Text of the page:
A family history of Alzheimer’s disease heightens Santangelo’s appreciation for the process of quilting and drives her interest in exploring and mastering difficult techniques.

“So I’m trying to use my brain,” she said. “That’s why I work that much harder on things that are harder.”


A fellow member of the North Star Quilters Guild, Jolene Mikkelson, past president of the Guild and now chair of its long-range planning committee, echoed similar views on the benefits of quilting.

During the pandemic, Mikkelson has made many full-size quilts, pillows, quilted dog jackets, quilted bowls and quilted cosmetic bags.

Quilting is not just a diversion.

"It is also stress-reducing, energizing and something you can do from start to finish in your own home,” said Mikkelson, adding there is so much satisfaction in completing a project that “quilting chases away the tendency to feel blue during this time.”

The social aspect of getting together with other quilters regularly is also beneficial to North Star Quilters Guild members.

“Our Guild community has found ways to stay connected through virtual quilt shows, Zoom meet-ups and classes,” Mikkelson said.

Increasing interest

Since the coronavirus hit countries around the world, disrupting lives and isolating people in their homes, many have gravitated to the age-old craft of quilting, say those who are part of the retail industry.

“You’ve got people sitting home, and they need something to do,” said Kim Dietrich, owner of Quilter’s JEM store in East Grand Forks. "So if they ever have thought about taking up sewing or quilting, now is the time they’re starting.”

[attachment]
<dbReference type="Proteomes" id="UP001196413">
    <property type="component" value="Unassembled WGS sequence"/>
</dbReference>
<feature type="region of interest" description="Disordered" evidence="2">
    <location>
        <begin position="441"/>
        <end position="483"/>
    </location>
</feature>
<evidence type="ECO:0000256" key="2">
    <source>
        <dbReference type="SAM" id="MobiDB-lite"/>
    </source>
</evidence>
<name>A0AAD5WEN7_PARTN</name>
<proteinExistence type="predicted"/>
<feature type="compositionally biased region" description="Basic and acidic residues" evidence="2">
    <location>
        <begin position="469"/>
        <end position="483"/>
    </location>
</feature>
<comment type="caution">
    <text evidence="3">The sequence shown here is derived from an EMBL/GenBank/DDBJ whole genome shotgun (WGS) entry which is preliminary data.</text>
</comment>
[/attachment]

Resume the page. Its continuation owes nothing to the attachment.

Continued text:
Sewing machine sales have skyrocketed to more than four times the normal rate -- and some businesses have reported selling out of machines and some basic fabrics -- all over the world, according to Dietrich.

Some of that demand can be traced to a desire to sew face masks for family and friends at home, but quilting, in particular, has enjoyed increased popularity, attracting new enthusiasts, she said.

“It definitely takes your mind away from (the pandemic),” she said. “You have to focus on what you’re doing when you’re quilting -- you’re cutting, you’re using your math skills, you’re using your artistic skills by color and things like that. I think your mind is more occupied so you’re not focusing on the pandemic.”

That’s certainly true for Santangelo.

During her time spent in quarantine at home, she has made four quilts, completing the last one in June, she said.

Her current project, a quilt called “Make Yourself at Home,” is spread out and positioned on her sewing machine on a large table in a sunny corner of her dining room.

“(Sewing) keeps me going,” she said.

And, with everything she’s faced in recent years, she added: “My quilting friends really got me through.”

Related Topics: HOME AND GARDEN
Pamela Knudson is a features and arts/entertainment writer for the Grand Forks Herald.

She has worked for the Herald since 2011 and has covered a wide variety of topics, including the latest performances in the region and health topics.

Pamela can be reached at or (701) 780-1107.